Recently I drew parallels between the apparent decline of our nation and the decline of Christianity’s influence within it. I opined that in order to restore true American greatness, not simply economic and military power, Christianity needed to be fixed as well. How to do so is a big question. I suggested that some changes in how we “do” Christianity institutionally were in order. I am not the only one thinking along those lines and there are lots of ideas about what to do.
One of the most discussed, and I have discussed it here as well, is Rod Dreher and his so-called Benedict Option. All my discussion of Dreher and “the Option” has been based on his blogged thoughts and/or discussion thereof. I have not yet had the opportunity to read his book on the matter. The May 1 issue of The New Yorker carries a profile of Dreher and discussion of the book by Joshua Rothman that spurs further thought while I continue to attempt to clear my reading list sufficiently to get to this particular book. Rothman summarizes the Benedict Option a bit differently than I have previously seen it summarized and it bears examination. Essentially he describes the Benedict Option as a return to personal piety developed through accountability as created in small, close and relatively cloistered communities that may or may not be set in the context of a larger community. This actually is a form of “crafting” a Christian that I proposed in the post I linked in the preceding paragraph and therefore I found the summary quite intriguing.
The nit that I would pick with the Benedict Option as summarized by Rothman, I assume with some reasonable accuracy, is the hopelessness it carries with it. Says Rothman of the book:
It asks why there aren’t more places like St. Francisville—places where faith, family, and community form an integrated whole.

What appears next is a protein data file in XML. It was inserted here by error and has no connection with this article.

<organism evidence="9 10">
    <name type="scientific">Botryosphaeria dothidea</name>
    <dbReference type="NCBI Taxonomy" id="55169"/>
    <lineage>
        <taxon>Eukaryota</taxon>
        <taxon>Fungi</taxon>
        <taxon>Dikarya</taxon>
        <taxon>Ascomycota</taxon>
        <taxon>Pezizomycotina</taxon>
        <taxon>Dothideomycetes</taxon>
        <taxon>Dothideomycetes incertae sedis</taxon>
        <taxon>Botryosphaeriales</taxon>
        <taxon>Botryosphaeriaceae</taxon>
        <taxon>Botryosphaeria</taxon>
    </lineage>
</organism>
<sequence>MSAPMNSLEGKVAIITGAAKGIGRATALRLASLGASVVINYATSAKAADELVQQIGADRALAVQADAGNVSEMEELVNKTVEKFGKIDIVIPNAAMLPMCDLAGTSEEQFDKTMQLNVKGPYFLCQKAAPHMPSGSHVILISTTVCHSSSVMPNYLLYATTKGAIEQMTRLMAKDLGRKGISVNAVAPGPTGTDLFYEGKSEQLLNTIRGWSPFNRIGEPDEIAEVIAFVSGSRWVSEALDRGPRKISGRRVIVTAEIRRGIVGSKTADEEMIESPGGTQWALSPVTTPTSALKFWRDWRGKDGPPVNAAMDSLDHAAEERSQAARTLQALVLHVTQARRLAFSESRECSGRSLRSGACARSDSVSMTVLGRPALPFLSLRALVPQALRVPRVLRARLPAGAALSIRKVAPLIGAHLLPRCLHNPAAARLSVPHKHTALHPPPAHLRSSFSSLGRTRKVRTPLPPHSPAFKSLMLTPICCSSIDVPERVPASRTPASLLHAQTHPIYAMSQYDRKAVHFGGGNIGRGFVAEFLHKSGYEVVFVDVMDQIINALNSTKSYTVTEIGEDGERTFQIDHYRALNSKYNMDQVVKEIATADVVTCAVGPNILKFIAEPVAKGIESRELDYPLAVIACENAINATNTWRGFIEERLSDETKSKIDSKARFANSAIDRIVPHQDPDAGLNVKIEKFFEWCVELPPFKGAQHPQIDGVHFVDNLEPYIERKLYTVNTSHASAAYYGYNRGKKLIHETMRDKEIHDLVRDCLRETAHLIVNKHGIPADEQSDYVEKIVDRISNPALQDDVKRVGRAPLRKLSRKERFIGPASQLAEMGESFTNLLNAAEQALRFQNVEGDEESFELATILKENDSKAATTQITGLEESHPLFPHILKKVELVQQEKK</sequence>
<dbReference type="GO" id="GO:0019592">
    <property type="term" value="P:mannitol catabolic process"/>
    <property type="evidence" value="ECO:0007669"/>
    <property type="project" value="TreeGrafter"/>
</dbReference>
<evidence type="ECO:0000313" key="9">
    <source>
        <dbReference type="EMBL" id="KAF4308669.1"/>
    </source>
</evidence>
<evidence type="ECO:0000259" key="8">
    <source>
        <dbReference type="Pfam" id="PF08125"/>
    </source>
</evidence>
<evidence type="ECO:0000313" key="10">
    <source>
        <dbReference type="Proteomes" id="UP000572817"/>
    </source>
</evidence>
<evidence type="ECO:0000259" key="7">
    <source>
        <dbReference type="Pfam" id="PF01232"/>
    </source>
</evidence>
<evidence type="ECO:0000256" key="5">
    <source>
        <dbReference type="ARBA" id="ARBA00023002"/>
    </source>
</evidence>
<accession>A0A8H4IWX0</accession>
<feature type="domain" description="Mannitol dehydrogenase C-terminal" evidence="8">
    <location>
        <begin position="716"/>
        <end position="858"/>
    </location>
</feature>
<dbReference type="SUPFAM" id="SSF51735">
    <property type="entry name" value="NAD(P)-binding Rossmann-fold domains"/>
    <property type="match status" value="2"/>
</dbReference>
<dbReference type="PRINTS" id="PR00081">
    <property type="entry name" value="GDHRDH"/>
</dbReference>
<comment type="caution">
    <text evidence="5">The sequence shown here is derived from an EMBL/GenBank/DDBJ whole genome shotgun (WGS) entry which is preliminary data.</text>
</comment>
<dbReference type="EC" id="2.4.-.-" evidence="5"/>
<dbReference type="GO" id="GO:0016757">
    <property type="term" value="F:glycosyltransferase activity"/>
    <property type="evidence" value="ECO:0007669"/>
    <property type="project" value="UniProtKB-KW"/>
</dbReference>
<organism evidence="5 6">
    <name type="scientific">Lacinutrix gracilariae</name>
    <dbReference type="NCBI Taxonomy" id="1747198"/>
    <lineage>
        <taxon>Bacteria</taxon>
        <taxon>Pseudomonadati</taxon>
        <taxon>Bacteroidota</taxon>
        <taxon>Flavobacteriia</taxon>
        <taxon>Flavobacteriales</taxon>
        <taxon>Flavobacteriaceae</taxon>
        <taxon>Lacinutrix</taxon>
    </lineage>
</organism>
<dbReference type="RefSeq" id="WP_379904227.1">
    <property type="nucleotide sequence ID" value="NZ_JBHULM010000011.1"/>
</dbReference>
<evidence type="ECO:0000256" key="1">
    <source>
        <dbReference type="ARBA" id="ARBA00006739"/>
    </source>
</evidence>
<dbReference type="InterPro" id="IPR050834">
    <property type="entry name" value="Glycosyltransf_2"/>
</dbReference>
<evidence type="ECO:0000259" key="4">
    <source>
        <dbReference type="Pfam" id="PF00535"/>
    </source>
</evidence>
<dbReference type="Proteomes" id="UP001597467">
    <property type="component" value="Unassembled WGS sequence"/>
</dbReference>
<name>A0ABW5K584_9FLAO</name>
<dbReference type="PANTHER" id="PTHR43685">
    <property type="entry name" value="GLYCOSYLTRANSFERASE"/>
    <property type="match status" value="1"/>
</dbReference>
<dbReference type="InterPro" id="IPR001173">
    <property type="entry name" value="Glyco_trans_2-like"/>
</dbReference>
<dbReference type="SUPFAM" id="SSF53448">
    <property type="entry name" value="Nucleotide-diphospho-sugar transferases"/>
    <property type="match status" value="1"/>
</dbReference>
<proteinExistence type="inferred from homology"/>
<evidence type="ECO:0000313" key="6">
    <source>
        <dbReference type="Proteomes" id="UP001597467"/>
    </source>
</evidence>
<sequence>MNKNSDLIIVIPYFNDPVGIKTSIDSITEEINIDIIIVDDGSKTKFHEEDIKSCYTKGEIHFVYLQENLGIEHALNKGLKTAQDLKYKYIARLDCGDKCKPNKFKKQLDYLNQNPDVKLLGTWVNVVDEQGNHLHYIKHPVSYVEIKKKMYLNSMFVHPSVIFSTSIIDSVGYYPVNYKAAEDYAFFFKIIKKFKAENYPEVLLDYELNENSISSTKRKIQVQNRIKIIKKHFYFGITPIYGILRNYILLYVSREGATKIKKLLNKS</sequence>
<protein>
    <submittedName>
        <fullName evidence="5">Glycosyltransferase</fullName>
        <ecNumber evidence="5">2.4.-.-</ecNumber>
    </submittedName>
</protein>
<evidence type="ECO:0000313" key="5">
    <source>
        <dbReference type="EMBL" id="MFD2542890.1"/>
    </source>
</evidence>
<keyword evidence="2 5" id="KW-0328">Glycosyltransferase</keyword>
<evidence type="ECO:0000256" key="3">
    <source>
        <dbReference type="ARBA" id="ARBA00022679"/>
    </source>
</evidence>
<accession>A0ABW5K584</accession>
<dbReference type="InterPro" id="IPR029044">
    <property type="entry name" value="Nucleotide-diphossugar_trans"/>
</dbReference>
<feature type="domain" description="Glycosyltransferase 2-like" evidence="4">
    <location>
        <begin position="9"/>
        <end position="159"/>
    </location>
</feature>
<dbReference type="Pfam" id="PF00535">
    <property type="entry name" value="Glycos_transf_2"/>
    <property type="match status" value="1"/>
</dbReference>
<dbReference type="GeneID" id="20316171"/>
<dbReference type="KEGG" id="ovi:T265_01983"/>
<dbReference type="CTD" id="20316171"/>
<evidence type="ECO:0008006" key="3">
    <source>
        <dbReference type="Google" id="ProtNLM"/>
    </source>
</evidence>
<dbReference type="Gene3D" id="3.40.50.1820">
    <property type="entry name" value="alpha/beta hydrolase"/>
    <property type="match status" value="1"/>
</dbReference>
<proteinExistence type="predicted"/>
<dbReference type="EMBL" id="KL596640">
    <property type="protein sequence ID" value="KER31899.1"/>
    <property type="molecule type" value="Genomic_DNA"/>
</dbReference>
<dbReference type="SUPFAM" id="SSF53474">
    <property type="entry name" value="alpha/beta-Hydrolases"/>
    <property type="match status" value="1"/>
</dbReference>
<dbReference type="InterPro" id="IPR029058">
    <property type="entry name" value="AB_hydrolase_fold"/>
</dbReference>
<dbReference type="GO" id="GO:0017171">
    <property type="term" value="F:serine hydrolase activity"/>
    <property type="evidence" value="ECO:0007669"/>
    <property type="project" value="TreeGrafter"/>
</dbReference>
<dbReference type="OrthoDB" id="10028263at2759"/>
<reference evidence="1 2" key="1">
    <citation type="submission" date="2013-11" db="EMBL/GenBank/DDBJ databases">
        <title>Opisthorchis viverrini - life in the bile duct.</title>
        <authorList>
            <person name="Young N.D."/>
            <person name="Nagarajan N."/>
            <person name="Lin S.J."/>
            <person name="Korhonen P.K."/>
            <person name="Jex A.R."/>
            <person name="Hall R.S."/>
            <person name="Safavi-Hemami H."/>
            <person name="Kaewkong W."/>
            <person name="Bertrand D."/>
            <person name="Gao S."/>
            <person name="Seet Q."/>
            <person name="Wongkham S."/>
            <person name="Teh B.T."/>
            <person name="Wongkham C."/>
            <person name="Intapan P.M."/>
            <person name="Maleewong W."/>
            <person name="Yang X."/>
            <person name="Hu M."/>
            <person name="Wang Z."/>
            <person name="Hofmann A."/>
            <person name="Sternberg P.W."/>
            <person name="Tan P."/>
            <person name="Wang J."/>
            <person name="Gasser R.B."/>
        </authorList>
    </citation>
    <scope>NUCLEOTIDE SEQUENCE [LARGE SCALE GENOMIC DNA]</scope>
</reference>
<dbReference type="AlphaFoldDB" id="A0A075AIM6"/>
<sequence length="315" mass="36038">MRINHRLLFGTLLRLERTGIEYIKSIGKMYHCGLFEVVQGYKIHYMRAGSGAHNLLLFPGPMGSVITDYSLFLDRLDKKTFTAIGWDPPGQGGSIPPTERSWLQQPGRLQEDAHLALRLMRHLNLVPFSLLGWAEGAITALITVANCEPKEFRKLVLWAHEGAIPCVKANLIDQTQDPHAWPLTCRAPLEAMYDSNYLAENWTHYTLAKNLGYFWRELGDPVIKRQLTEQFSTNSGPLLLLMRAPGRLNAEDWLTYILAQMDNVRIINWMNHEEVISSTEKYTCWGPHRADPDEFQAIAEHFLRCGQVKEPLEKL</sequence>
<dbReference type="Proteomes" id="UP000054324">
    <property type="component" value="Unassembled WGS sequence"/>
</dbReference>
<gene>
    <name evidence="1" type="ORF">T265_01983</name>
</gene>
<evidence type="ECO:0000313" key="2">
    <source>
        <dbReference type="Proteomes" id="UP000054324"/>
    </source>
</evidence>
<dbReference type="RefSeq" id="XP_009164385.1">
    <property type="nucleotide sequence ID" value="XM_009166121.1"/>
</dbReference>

Dreher’s answer is that nearly everything about the modern world conspires to eliminate them. He cites the Marxist sociologist Zygmunt Bauman, who coined the term “liquid modernity” to describe a way of life in which “change is so rapid that no social institutions have time to solidify.” The most successful people nowadays are flexible and rootless; they can live anywhere and believe anything. Dreher thinks that liquid modernity is a more or less unstoppable force—in part because capitalism and technology are unstoppable. He urges Christians, therefore, to remove themselves from the currents of modernity. They should turn inward, toward a kind of modern monasticism.
I do believe our institutions of faith should be capable of standing against the forces that surround them, but their reason to do so is not to hide but rather to provide a place for rest and resupply from which can sally forth the forces of Christianity. I would draw an analogy to the cavalry forts of the Old West rather than the monastic cloisters of medieval times. I do not think modernity any more or less relentless nor evil than other opposition the church has faced in its long history. We need hide from nothing. We need rather to be of sufficient strength and capability to tame these forces as we have so many in the past. (Rom 8:31; Rom 8:37-39)
I have been forming a hypothesis in recent weeks into which much reading is necessary to bring it to maturity and the time for such exploration has begun.